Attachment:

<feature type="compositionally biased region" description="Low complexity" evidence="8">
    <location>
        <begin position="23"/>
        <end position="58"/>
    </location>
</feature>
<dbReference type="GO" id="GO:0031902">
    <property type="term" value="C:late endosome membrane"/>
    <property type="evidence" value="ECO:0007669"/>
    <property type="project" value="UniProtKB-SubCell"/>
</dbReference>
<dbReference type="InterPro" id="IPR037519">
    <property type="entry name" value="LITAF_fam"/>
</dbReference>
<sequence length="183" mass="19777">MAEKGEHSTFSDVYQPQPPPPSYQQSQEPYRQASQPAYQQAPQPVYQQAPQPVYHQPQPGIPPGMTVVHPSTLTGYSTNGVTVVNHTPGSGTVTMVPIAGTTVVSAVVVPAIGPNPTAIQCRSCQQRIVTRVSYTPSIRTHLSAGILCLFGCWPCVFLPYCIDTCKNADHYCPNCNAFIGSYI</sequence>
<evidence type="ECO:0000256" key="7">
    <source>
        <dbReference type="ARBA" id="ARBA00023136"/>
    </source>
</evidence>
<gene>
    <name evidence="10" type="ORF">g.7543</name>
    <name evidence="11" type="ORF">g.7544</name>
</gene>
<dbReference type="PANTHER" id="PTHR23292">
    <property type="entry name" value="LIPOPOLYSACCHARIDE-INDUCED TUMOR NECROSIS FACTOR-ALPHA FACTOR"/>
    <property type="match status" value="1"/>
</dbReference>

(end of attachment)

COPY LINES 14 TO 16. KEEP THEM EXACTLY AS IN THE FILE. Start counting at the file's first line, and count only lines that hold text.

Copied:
</dbReference>
<sequence length="183" mass="19777">MAEKGEHSTFSDVYQPQPPPPSYQQSQEPYRQASQPAYQQAPQPVYQQAPQPVYHQPQPGIPPGMTVVHPSTLTGYSTNGVTVVNHTPGSGTVTMVPIAGTTVVSAVVVPAIGPNPTAIQCRSCQQRIVTRVSYTPSIRTHLSAGILCLFGCWPCVFLPYCIDTCKNADHYCPNCNAFIGSYI</sequence>
<evidence type="ECO:0000256" key="7">